The Greek island of Rhodes (or Ρόδος) is located in the eastern Aegean Sea. It is one of the largest and most populated of the group of islands known as the Dodecanese. Rhodes substantial population and size in comparison with many other Greek islands has guaranteed its status as an island of modern administrative and historical significance. The island itself is considered to be one the most beautiful of the Greek islands. Its landscape is comprised of rolling hills, forest covered mountains, splendid coastlines and a plethora of unique flora and fauna, all of which should be experienced when visiting Rhodes.
Rhodes is not only known for its modern beauty, however. Momentous achievements of the past are still remembered on this island. Rhodes is the former home of the Colossus of Rhodes, one of the Seven Wonders of the Ancient World. This huge statue of Helios, the sun god Titan of Greek mythology was erected in celebration of Rhodes' glorious victory over Antigonus I Monopthalmus, after the unsuccessful attempt to seize Rhodes in 305 BC. Between 292 and 280 BC the massive structure was erected, and was at the time one of the tallest constructions in the world. The site on which it stood in the old town of Rhodes is a World Heritage site and attracts a great deal of interest from visitors to the island.
The city of Rhodes can be divided into two halves: the ancient Rhodes, or Old Town, and the modern Rhodes, or New Town. The Old Town of Rhodes, still enclosed by an ancient wall, comprises a neighbourhood of 6,000 residents. Medieval buildings, mosques, ancient fountains, Byzantine and Gothic churches, quaint shops and eating establishments can be found scattered throughout ancient Rhodes.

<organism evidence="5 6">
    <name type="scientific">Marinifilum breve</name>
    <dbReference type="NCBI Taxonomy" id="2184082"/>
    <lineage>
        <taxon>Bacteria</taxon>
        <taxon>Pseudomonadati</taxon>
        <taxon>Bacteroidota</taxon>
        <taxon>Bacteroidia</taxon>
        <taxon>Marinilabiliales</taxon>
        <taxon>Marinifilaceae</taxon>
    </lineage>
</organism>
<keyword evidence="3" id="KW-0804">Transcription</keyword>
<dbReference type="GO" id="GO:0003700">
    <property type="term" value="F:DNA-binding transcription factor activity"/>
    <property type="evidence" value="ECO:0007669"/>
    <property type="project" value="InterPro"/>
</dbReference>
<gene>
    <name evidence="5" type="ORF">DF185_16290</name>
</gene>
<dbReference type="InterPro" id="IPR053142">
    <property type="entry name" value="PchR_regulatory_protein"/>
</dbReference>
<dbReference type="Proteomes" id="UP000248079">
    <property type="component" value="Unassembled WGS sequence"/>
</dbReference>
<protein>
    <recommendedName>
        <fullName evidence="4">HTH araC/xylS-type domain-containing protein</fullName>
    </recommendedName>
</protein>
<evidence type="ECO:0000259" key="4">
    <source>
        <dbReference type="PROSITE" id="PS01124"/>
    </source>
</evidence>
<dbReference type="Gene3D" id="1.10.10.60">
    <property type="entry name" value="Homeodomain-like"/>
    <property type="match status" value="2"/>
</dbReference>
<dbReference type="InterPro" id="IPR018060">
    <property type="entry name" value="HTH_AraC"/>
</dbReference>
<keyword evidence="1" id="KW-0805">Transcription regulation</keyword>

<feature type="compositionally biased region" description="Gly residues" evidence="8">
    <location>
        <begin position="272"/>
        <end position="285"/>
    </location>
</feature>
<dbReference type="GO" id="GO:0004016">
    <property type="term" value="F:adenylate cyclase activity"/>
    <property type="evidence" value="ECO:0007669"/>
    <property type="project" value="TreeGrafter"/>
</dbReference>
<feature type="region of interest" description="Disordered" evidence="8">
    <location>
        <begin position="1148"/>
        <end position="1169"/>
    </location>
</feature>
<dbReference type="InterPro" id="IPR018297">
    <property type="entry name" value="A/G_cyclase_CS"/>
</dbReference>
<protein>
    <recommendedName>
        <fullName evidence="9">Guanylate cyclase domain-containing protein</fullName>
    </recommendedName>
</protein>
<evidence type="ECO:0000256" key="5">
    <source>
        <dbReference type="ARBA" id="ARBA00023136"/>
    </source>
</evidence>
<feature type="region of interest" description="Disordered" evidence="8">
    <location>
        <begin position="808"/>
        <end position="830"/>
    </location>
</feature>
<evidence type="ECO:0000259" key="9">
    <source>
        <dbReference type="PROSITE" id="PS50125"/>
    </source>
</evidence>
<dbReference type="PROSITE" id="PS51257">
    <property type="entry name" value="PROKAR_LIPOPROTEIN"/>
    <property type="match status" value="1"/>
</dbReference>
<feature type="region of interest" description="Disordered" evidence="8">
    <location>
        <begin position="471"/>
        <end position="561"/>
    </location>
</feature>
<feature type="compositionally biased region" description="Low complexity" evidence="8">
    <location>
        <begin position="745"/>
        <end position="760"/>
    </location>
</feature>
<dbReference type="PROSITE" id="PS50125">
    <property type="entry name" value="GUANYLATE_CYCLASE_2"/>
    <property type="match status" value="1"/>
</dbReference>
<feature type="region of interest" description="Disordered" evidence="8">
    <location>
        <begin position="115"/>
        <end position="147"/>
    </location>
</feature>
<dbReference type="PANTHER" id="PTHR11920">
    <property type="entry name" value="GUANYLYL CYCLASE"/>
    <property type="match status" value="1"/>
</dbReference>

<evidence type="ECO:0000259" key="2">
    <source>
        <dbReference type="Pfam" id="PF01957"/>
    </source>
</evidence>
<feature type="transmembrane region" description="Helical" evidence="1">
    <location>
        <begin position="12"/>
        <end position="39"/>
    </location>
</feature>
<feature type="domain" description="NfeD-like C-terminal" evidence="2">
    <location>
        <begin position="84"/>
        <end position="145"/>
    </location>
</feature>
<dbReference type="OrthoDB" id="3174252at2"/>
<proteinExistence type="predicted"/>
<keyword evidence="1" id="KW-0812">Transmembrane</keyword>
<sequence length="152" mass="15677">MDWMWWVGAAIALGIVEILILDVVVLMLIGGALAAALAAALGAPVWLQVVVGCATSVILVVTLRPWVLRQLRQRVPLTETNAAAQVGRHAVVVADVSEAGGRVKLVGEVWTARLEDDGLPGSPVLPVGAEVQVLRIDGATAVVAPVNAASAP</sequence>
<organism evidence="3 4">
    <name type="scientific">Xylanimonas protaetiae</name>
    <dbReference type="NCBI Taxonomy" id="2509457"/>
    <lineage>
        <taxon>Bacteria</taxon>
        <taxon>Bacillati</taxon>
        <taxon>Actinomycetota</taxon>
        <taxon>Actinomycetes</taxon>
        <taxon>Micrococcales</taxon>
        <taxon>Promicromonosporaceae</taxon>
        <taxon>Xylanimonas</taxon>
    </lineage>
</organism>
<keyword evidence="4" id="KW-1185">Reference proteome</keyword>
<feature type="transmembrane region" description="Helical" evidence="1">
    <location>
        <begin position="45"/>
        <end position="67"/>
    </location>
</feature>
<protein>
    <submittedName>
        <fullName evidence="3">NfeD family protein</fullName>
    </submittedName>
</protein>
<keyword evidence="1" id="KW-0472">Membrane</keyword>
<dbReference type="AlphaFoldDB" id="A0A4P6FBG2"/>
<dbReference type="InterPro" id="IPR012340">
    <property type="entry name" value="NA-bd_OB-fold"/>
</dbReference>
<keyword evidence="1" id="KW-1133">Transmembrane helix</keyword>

The New Rhodes, contrary to its name, is not entirely modern. Modern Rhodes is home to the Mandraki harbour, which can be distinguished by its three windmills. At the end of the pier in the harbour stands the Tower of Saint Nicholas. Built in the 15th century, the tower is believed to have been of key importance to the defence of the city during several sieges. Two deer stand at the entrance to the harbour and symbolise the deer brought to the city by the Italians in ancient times. The descendants of the deer can be seen at Rodini Park, located in the south of Rhodes. The Palace of the Grand Master of the Knight of Rhodes is amongst the most impressive sights in ancient Rhodes. Reconstructed in 1940 by the Italians, the palace presents an imposing entrance and structurally-sound towers and battlements. The palace's interiors are as equally impressive as its exterior.
Rhodes Archaeological Museum is also situated in the Old Town and operates a walking tour of Rhodes city walls, beginning at the Palace of the Grand Master of the Knight of Rhodes. The walk offers tourists views of the town that are not otherwise accessible and is a great way in which to acquire a sense of the size of Rhodes and the variety of its architecture. Among the most impressive buildings in modern Rhodes are the City Hall and the National Theatre. Located in this part of Rhodes is the Aquarium of Rhodes, a research centre, museum and aquarium, all under one roof.